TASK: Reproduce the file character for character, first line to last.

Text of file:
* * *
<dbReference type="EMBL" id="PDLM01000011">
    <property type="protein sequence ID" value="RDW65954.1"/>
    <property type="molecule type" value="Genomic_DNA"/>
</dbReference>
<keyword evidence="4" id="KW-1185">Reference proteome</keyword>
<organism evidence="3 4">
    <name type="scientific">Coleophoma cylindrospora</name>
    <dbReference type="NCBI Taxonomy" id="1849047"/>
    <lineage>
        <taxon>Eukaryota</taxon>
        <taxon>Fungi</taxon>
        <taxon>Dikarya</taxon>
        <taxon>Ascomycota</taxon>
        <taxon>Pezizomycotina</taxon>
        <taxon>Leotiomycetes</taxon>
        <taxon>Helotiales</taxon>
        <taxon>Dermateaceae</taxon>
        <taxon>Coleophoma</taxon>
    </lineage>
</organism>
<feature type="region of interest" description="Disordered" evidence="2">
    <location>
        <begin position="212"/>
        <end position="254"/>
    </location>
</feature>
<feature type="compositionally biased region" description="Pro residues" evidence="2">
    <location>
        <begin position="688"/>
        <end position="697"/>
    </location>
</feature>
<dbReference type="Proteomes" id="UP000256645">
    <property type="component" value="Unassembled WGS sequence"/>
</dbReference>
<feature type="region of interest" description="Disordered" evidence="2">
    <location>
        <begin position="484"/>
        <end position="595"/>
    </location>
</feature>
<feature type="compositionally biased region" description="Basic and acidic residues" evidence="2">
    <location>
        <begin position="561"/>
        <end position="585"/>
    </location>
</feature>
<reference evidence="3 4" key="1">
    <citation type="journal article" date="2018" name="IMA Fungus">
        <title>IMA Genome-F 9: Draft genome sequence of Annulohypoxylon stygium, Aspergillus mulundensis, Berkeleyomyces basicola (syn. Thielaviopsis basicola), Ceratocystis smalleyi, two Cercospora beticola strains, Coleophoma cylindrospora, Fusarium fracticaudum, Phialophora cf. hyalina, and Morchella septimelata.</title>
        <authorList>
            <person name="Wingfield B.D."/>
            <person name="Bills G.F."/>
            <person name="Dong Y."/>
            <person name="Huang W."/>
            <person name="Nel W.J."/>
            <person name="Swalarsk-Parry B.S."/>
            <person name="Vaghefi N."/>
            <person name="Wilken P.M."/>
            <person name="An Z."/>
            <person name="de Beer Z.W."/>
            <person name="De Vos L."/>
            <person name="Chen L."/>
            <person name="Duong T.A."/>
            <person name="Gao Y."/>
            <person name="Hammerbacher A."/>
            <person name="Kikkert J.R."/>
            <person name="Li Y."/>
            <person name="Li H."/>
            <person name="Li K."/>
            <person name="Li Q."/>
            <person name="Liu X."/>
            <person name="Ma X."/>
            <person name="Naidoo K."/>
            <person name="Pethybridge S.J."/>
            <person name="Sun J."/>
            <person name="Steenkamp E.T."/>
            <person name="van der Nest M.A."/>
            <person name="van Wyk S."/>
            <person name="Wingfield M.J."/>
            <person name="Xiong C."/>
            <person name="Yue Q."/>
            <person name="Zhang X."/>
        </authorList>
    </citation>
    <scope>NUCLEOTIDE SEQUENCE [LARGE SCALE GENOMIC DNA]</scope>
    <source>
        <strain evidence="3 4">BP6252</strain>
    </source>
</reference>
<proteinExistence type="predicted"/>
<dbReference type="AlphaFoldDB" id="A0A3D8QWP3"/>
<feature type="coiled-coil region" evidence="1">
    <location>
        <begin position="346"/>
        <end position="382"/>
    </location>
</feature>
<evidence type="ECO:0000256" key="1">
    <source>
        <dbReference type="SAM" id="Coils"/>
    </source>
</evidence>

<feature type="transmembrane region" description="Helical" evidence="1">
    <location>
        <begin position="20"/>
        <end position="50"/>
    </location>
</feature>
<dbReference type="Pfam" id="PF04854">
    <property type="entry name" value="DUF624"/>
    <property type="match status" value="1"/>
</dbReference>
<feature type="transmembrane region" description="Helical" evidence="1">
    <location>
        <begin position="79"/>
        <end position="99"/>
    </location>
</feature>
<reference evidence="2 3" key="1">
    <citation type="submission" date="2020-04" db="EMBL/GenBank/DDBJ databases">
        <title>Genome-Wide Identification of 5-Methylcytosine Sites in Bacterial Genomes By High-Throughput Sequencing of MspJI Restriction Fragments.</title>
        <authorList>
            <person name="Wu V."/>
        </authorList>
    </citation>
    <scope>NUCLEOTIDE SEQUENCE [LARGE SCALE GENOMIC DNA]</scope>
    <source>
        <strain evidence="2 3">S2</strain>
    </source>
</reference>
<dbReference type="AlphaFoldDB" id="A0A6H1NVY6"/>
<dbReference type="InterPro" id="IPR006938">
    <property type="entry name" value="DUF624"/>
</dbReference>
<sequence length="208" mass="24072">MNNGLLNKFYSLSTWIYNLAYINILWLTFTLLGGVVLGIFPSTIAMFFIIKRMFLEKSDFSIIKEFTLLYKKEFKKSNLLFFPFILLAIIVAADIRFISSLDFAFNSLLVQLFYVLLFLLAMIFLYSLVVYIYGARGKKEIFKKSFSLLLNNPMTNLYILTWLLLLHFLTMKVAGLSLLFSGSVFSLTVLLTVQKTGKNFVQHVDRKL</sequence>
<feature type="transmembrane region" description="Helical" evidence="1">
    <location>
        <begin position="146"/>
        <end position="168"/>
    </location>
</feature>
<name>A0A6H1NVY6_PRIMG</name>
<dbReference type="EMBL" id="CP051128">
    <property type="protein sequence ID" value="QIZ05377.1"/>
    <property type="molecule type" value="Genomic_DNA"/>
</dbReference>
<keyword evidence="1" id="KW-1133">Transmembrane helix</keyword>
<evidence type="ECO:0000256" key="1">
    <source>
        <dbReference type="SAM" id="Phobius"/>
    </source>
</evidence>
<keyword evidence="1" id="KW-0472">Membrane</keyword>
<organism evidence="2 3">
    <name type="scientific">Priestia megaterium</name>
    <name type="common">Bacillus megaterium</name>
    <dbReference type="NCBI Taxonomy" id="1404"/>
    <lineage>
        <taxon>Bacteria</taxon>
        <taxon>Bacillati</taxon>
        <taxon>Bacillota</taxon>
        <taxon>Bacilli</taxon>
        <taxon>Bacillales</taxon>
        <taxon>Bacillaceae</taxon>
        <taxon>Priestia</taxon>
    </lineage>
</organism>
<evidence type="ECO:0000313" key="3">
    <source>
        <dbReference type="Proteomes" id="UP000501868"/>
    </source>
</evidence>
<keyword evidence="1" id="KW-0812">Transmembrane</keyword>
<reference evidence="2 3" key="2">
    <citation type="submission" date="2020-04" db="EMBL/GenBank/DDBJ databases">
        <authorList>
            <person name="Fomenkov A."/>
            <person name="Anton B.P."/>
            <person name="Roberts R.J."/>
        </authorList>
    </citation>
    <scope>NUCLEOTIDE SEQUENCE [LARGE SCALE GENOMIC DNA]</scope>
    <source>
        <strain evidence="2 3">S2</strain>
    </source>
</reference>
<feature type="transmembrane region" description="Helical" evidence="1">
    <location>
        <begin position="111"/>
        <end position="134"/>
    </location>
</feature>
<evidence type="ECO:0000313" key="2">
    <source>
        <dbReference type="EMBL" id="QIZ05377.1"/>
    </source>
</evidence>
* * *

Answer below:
<dbReference type="EMBL" id="PDLM01000011">
    <property type="protein sequence ID" value="RDW65954.1"/>
    <property type="molecule type" value="Genomic_DNA"/>
</dbReference>
<keyword evidence="4" id="KW-1185">Reference proteome</keyword>
<organism evidence="3 4">
    <name type="scientific">Coleophoma cylindrospora</name>
    <dbReference type="NCBI Taxonomy" id="1849047"/>
    <lineage>
        <taxon>Eukaryota</taxon>
        <taxon>Fungi</taxon>
        <taxon>Dikarya</taxon>
        <taxon>Ascomycota</taxon>
        <taxon>Pezizomycotina</taxon>
        <taxon>Leotiomycetes</taxon>
        <taxon>Helotiales</taxon>
        <taxon>Dermateaceae</taxon>
        <taxon>Coleophoma</taxon>
    </lineage>
</organism>
<feature type="region of interest" description="Disordered" evidence="2">
    <location>
        <begin position="212"/>
        <end position="254"/>
    </location>
</feature>
<feature type="compositionally biased region" description="Pro residues" evidence="2">
    <location>
        <begin position="688"/>
        <end position="697"/>
    </location>
</feature>
<dbReference type="Proteomes" id="UP000256645">
    <property type="component" value="Unassembled WGS sequence"/>
</dbReference>
<feature type="region of interest" description="Disordered" evidence="2">
    <location>
        <begin position="484"/>
        <end position="595"/>
    </location>
</feature>
<feature type="compositionally biased region" description="Basic and acidic residues" evidence="2">
    <location>
        <begin position="561"/>
        <end position="585"/>
    </location>
</feature>
<reference evidence="3 4" key="1">
    <citation type="journal article" date="2018" name="IMA Fungus">
        <title>IMA Genome-F 9: Draft genome sequence of Annulohypoxylon stygium, Aspergillus mulundensis, Berkeleyomyces basicola (syn. Thielaviopsis basicola), Ceratocystis smalleyi, two Cercospora beticola strains, Coleophoma cylindrospora, Fusarium fracticaudum, Phialophora cf. hyalina, and Morchella septimelata.</title>
        <authorList>
            <person name="Wingfield B.D."/>
            <person name="Bills G.F."/>
            <person name="Dong Y."/>
            <person name="Huang W."/>
            <person name="Nel W.J."/>
            <person name="Swalarsk-Parry B.S."/>
            <person name="Vaghefi N."/>
            <person name="Wilken P.M."/>
            <person name="An Z."/>
            <person name="de Beer Z.W."/>
            <person name="De Vos L."/>
            <person name="Chen L."/>
            <person name="Duong T.A."/>
            <person name="Gao Y."/>
            <person name="Hammerbacher A."/>
            <person name="Kikkert J.R."/>
            <person name="Li Y."/>
            <person name="Li H."/>
            <person name="Li K."/>
            <person name="Li Q."/>
            <person name="Liu X."/>
            <person name="Ma X."/>
            <person name="Naidoo K."/>
            <person name="Pethybridge S.J."/>
            <person name="Sun J."/>
            <person name="Steenkamp E.T."/>
            <person name="van der Nest M.A."/>
            <person name="van Wyk S."/>
            <person name="Wingfield M.J."/>
            <person name="Xiong C."/>
            <person name="Yue Q."/>
            <person name="Zhang X."/>
        </authorList>
    </citation>
    <scope>NUCLEOTIDE SEQUENCE [LARGE SCALE GENOMIC DNA]</scope>
    <source>
        <strain evidence="3 4">BP6252</strain>
    </source>
</reference>
<proteinExistence type="predicted"/>
<dbReference type="AlphaFoldDB" id="A0A3D8QWP3"/>
<feature type="coiled-coil region" evidence="1">
    <location>
        <begin position="346"/>
        <end position="382"/>
    </location>
</feature>
<evidence type="ECO:0000256" key="1">
    <source>
        <dbReference type="SAM" id="Coils"/>
    </source>
</evidence>

<feature type="transmembrane region" description="Helical" evidence="1">
    <location>
        <begin position="20"/>
        <end position="50"/>
    </location>
</feature>
<dbReference type="Pfam" id="PF04854">
    <property type="entry name" value="DUF624"/>
    <property type="match status" value="1"/>
</dbReference>
<feature type="transmembrane region" description="Helical" evidence="1">
    <location>
        <begin position="79"/>
        <end position="99"/>
    </location>
</feature>
<reference evidence="2 3" key="1">
    <citation type="submission" date="2020-04" db="EMBL/GenBank/DDBJ databases">
        <title>Genome-Wide Identification of 5-Methylcytosine Sites in Bacterial Genomes By High-Throughput Sequencing of MspJI Restriction Fragments.</title>
        <authorList>
            <person name="Wu V."/>
        </authorList>
    </citation>
    <scope>NUCLEOTIDE SEQUENCE [LARGE SCALE GENOMIC DNA]</scope>
    <source>
        <strain evidence="2 3">S2</strain>
    </source>
</reference>
<dbReference type="AlphaFoldDB" id="A0A6H1NVY6"/>
<dbReference type="InterPro" id="IPR006938">
    <property type="entry name" value="DUF624"/>
</dbReference>
<sequence length="208" mass="24072">MNNGLLNKFYSLSTWIYNLAYINILWLTFTLLGGVVLGIFPSTIAMFFIIKRMFLEKSDFSIIKEFTLLYKKEFKKSNLLFFPFILLAIIVAADIRFISSLDFAFNSLLVQLFYVLLFLLAMIFLYSLVVYIYGARGKKEIFKKSFSLLLNNPMTNLYILTWLLLLHFLTMKVAGLSLLFSGSVFSLTVLLTVQKTGKNFVQHVDRKL</sequence>
<feature type="transmembrane region" description="Helical" evidence="1">
    <location>
        <begin position="146"/>
        <end position="168"/>
    </location>
</feature>
<name>A0A6H1NVY6_PRIMG</name>
<dbReference type="EMBL" id="CP051128">
    <property type="protein sequence ID" value="QIZ05377.1"/>
    <property type="molecule type" value="Genomic_DNA"/>
</dbReference>
<keyword evidence="1" id="KW-1133">Transmembrane helix</keyword>
<evidence type="ECO:0000256" key="1">
    <source>
        <dbReference type="SAM" id="Phobius"/>
    </source>
</evidence>
<keyword evidence="1" id="KW-0472">Membrane</keyword>
<organism evidence="2 3">
    <name type="scientific">Priestia megaterium</name>
    <name type="common">Bacillus megaterium</name>
    <dbReference type="NCBI Taxonomy" id="1404"/>
    <lineage>
        <taxon>Bacteria</taxon>
        <taxon>Bacillati</taxon>
        <taxon>Bacillota</taxon>
        <taxon>Bacilli</taxon>
        <taxon>Bacillales</taxon>
        <taxon>Bacillaceae</taxon>
        <taxon>Priestia</taxon>
    </lineage>
</organism>
<evidence type="ECO:0000313" key="3">
    <source>
        <dbReference type="Proteomes" id="UP000501868"/>
    </source>
</evidence>
<keyword evidence="1" id="KW-0812">Transmembrane</keyword>
<reference evidence="2 3" key="2">
    <citation type="submission" date="2020-04" db="EMBL/GenBank/DDBJ databases">
        <authorList>
            <person name="Fomenkov A."/>
            <person name="Anton B.P."/>
            <person name="Roberts R.J."/>
        </authorList>
    </citation>
    <scope>NUCLEOTIDE SEQUENCE [LARGE SCALE GENOMIC DNA]</scope>
    <source>
        <strain evidence="2 3">S2</strain>
    </source>
</reference>
<feature type="transmembrane region" description="Helical" evidence="1">
    <location>
        <begin position="111"/>
        <end position="134"/>
    </location>
</feature>
<evidence type="ECO:0000313" key="2">
    <source>
        <dbReference type="EMBL" id="QIZ05377.1"/>
    </source>
</evidence>